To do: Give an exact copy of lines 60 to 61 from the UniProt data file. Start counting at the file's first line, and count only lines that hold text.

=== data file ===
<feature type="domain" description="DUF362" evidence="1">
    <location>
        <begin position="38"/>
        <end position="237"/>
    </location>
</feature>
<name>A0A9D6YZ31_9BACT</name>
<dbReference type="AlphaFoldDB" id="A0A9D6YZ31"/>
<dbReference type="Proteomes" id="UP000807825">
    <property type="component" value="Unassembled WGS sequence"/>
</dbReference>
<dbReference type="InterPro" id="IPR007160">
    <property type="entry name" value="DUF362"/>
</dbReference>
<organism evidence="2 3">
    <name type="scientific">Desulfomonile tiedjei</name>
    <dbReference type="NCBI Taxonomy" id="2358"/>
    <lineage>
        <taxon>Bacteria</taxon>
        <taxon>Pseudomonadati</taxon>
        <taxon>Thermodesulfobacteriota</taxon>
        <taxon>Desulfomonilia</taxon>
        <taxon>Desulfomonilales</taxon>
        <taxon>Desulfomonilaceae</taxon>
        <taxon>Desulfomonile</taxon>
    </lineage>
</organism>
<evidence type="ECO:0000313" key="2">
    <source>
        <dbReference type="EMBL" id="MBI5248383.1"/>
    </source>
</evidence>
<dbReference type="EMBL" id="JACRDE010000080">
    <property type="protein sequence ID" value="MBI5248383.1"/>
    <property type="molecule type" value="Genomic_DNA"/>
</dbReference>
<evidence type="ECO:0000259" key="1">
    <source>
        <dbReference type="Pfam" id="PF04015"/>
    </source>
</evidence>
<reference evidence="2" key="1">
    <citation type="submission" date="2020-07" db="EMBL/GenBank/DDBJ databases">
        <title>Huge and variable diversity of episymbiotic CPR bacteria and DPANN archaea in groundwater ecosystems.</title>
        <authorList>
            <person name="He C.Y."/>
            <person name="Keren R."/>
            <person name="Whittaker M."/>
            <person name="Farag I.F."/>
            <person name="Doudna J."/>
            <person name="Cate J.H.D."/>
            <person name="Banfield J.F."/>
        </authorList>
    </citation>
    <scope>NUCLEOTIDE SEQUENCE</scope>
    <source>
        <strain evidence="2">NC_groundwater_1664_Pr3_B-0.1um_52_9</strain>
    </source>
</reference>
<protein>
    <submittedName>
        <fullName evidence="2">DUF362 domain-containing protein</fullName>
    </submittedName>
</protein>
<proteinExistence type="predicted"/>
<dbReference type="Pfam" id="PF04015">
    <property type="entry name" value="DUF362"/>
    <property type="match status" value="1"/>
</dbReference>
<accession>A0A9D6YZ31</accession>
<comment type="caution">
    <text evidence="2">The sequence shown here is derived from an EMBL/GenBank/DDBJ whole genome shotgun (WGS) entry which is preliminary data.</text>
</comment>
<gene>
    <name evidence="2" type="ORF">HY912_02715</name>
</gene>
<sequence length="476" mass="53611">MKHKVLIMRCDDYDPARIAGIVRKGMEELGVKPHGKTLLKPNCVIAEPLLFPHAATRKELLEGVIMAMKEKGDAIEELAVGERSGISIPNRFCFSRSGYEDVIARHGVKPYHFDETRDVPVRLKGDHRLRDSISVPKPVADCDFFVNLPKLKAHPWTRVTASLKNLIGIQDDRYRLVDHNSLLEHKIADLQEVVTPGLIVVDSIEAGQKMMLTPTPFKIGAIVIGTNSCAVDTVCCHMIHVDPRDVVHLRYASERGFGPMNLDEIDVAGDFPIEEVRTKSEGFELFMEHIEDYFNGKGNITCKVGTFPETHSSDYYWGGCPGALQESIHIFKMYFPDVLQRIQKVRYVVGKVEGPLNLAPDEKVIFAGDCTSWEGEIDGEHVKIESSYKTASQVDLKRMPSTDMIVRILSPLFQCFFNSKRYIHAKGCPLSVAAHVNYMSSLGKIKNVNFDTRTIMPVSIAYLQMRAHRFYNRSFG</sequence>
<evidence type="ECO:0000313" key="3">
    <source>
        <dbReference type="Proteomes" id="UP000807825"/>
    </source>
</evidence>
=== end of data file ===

<protein>
    <submittedName>